Anonymous Skateboarder from Dallas Is Finding Fame as Alter-Ego ‘Ribs Man’
The video starts with a skeleton in a green beanie giving a security guard a high five. Then the skeleton, an Instagram phenomenon known as Ribs Man, hops on a skateboard and does a handful of smooth tricks across the wide steps in front of the American Airlines Center.
Toward the end of the clip, which has 40,000 views, another security guard appears. This one is less friendly. He lurches for the skateboard while Ribs Man is midair, sending him into a painful tumble. Ribs Man stands and he and the security guard wrestle for a minute. The guard pushes him back to the ground.
Ribs Man, a mysterious, all-terrain skateboarder from Dallas who wears a skeleton costume to obscure his identity, says encounters like these aren’t the norm, but when he visits some of his favorite skating spots downtown, he’s always prepared.
“Skating downtown in general — that’s gonna happen. That one was a little overboard,” he says of the September 2017 incident, adding that punches were thrown. “The dude, he tried to grab the board and take it from me. But usually that doesn’t happen. Usually they just tell me to leave.”
Ribs Man first started posting to Instagram a year earlier in the fall of 2016. Since then he’s posted 125 times, most of them videos shot on an iPhone at DFW locations. These range from local skate parks such as South Dallas’ 4DWN to more unconventional settings outside the AAC or the Mosaic Apartments on Akard Street.
Ribs Man’s videos have earned him more than 60,000 followers, who obsess over his skateboarding prowess and his clean style, and endlessly discuss theories about his identity. In one video Ribs Man taunts his fans, pulling off his skeleton mask only to reveal a second mask underneath.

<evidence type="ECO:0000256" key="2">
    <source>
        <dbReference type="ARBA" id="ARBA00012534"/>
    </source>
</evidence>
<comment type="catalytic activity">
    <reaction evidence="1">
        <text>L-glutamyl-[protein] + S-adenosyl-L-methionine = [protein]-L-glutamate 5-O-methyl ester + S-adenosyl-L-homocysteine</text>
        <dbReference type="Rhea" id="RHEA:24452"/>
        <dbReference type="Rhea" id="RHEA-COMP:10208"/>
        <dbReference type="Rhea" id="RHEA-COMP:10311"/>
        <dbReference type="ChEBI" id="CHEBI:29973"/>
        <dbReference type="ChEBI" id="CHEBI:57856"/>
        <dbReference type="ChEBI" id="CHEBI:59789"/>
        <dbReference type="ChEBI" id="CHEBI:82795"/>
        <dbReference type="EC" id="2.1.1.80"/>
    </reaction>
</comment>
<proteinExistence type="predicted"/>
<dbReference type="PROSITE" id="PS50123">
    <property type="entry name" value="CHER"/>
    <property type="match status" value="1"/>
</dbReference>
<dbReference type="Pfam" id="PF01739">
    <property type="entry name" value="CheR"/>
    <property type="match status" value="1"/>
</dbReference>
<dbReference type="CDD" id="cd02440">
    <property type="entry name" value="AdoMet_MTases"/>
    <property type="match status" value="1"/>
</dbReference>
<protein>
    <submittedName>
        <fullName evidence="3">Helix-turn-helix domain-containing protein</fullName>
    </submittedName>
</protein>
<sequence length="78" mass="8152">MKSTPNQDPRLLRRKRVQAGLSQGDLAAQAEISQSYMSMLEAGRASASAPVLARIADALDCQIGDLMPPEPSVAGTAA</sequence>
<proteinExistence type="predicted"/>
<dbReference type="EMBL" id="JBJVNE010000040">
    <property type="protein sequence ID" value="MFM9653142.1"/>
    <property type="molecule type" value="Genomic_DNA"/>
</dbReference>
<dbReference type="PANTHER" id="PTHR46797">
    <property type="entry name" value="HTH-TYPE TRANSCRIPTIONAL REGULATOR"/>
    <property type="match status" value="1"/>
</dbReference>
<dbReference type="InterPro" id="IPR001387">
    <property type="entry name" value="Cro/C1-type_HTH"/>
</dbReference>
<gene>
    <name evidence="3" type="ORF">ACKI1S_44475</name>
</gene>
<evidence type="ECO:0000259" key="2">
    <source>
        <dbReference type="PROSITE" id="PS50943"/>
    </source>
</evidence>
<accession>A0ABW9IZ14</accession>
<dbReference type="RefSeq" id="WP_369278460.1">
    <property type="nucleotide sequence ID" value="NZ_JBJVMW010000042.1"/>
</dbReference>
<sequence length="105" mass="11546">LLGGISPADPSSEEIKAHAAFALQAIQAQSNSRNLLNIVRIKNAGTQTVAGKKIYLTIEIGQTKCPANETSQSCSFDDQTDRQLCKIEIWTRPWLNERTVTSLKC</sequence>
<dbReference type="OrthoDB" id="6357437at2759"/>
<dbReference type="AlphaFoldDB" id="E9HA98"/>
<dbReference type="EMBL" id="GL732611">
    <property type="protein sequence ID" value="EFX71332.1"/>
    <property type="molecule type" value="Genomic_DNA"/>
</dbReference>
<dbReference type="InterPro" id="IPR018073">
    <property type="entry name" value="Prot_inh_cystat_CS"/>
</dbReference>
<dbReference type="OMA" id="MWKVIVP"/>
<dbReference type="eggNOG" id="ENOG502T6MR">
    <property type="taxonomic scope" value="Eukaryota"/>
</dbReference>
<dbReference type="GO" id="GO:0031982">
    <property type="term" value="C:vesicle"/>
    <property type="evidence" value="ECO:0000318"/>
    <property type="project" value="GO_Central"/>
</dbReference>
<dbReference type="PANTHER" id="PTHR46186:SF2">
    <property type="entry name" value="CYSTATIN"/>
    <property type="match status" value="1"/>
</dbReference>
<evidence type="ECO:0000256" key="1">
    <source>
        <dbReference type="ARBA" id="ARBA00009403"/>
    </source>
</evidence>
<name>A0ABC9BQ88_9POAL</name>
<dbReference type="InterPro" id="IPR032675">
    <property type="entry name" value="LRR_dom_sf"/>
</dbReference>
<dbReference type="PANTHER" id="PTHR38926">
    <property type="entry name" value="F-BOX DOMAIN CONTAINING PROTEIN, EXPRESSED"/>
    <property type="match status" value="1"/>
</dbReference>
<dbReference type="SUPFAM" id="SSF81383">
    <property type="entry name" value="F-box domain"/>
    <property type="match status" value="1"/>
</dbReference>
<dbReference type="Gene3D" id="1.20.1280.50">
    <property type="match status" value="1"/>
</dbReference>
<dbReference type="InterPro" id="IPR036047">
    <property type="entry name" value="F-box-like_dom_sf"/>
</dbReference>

Commenter taryjako claims to know Ribs Man’s identity in a recent thread. “I know exactly who he is, first and last name,” the Instagram comment says. In the same thread, Steezybreadsticks speculates that Ribs Man is professional skateboarder TJ Rogers. Miller.low.lyfe chimes in to insist Ribs Man is definitely different skaters assuming one identity. “He switches stances,” they offer as evidence.
The mystery surrounding Ribs Man brings to mind the famous street artist Banksy, whose every move is picked apart as evidence of his identity. “I’ve gotten (the comparison) a couple times,” Ribs Man says.
Although the Observer spoke to Ribs Man, we’re not at liberty to confirm or deny any of the theories about his identity. And that wouldn’t be very much fun, anyway. For the purposes of this article, we assume Ribs Man is one person.
When we catch Ribs Man on the phone, he is being ferried from a meeting at Red Bull headquarters in Santa Monica to another meeting. This next one is at the offices of iconic skateboard company Powell Peralta, which supplies him with everything from boards, to bearings to clothes.
Ribs Man also has his own line of merch, which he sells through an online shop at Big Cartel. One of his pieces, a long-sleeve T-shirt emblazoned with Ribs Man drinking a Lone Star beer, is sold out.